Monday, July 6, 2020

Movie with Abe: Greyhound

Directed by Aaron Schneider
Released July 10, 2020 (Apple TV Plus)

The way that wars are fought has changed over time. Advances in technology have made it so that enemy movement can be anticipated and offensives can be staged with much greater precision. New vehicles and weaponry have accelerated the pace by which battles are waged and conflicts are declared resolved. What has not changed is the effectiveness of an unexpected campaign, catching an enemy off-guard and ensuring their defenses are weakened to gain the advantage. What counts most in those situations is the training those in charge have received and their ability to remain cool under pressure.

Commander Ernie Krause (Tom Hanks) leads a convoy of Allied ships during World War II across the Atlantic aboard the USS Keeling, codenamed Greyhound. Without air cover in an area known as the Black Pit during a portion of their journey, the convoy is left vulnerable, tracking German U-boats hiding underwater and waiting to attack at night. Ernie remains alert and focused, paying close attention to questionable radar readings to determine where the U-boats are and try to fend off an assault that could cripple their fleet.

This film is based on the 1955 novel “The Good Shepherd” by C.S. Forester, adapted for the screen by Hanks. While its specific characters and ships are fictional, the six-year Battle of the Atlantic is not, and this serves as a representative sample of the confrontations that did occur. This film takes place almost entirely at sea, and captures the inescapable nature of being trapped with enemy forces circling. What’s most gripping is the urgent need to move on from a bruising incident or devastating loss and get right back to the next pressing threat, something that feels impossible when there isn’t even a moment in between to recover. That sentiment is very effectively captured in this film’s style and pacing.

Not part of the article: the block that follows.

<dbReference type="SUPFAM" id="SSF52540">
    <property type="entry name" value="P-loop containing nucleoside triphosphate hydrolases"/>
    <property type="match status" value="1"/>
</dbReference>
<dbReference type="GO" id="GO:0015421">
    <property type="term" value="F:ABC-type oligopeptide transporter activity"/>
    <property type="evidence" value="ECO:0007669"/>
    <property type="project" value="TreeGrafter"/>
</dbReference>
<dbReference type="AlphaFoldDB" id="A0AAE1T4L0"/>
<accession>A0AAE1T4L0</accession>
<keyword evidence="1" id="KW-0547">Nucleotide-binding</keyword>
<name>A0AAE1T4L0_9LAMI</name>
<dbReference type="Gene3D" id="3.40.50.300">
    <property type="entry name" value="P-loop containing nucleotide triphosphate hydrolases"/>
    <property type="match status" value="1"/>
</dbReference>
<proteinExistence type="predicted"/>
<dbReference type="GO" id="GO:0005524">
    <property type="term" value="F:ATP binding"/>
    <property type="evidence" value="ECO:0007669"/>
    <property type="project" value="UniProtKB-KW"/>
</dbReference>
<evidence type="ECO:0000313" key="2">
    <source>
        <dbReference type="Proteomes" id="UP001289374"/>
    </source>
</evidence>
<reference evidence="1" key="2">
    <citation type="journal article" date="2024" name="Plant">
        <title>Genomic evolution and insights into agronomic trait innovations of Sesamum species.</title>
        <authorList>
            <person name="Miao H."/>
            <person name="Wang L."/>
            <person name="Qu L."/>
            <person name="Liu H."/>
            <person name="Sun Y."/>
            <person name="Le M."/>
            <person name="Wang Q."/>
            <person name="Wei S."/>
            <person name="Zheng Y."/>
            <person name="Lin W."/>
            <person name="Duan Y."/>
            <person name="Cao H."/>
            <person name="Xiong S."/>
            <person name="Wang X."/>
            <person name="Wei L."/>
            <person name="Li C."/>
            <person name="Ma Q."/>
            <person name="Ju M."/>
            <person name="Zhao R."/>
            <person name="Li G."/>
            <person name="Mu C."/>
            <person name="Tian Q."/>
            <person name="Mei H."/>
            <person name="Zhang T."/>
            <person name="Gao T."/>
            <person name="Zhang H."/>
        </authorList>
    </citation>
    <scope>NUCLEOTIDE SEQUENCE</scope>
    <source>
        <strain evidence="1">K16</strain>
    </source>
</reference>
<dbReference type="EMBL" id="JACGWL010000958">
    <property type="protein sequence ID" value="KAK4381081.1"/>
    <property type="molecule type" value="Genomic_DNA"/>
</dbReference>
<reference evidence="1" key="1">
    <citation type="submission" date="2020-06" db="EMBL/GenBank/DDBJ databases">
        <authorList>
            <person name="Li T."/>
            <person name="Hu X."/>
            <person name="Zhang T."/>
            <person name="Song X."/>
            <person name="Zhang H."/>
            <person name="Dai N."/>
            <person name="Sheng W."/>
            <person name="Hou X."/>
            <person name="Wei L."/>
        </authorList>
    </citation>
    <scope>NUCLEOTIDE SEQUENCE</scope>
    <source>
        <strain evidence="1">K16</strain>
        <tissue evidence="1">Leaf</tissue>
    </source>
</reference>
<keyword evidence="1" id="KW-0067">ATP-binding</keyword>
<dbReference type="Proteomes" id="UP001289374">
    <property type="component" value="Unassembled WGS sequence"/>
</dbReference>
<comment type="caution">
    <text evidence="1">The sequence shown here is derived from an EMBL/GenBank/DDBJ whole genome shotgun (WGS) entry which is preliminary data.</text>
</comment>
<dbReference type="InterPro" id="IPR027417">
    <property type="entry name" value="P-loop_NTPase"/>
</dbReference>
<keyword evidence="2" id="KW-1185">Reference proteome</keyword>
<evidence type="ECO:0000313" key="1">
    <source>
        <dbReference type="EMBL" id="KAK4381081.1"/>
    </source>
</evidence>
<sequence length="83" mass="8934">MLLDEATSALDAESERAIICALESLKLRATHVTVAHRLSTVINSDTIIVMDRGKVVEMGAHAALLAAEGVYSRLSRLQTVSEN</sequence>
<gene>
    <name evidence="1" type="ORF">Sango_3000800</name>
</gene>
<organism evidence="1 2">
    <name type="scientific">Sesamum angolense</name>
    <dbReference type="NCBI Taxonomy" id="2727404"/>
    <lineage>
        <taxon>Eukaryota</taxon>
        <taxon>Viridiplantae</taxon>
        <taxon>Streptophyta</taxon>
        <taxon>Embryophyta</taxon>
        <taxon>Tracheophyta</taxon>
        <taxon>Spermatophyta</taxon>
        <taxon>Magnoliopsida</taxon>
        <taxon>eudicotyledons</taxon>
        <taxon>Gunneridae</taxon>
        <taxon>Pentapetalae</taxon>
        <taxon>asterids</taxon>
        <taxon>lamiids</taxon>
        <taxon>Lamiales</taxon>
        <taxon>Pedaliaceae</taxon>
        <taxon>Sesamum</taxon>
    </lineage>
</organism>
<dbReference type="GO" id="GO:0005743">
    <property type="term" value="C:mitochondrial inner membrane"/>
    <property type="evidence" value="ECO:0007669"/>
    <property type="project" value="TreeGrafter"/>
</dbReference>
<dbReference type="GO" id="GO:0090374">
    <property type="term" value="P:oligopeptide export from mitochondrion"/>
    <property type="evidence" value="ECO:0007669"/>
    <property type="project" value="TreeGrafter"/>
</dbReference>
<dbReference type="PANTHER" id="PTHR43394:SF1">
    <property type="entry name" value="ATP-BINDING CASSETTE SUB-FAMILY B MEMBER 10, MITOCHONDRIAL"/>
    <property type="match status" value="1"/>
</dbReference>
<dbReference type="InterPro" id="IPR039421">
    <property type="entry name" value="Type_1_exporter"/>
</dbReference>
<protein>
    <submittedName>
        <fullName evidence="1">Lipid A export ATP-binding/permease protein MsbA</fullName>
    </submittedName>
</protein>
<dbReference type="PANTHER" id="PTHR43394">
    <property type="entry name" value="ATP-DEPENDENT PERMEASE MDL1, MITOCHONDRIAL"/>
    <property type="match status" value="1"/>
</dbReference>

Hanks is a likeable, reliable face who has substantial previous experience at the head of projects related to World War II, in front of the camera in “Saving Private Ryan” and behind it for the miniseries “Band of Brothers” and “The Pacific.” As Ernie, he provides a relatable anchor who performs commendably in the face of relentless stress. This film is a suspenseful, immersive voyage at sea that remains fiercely engaging for the whole of its hour-and-a-half runtime. It serves equally as a representation of history and a showcase of an extraordinary military prowess that is timeless.


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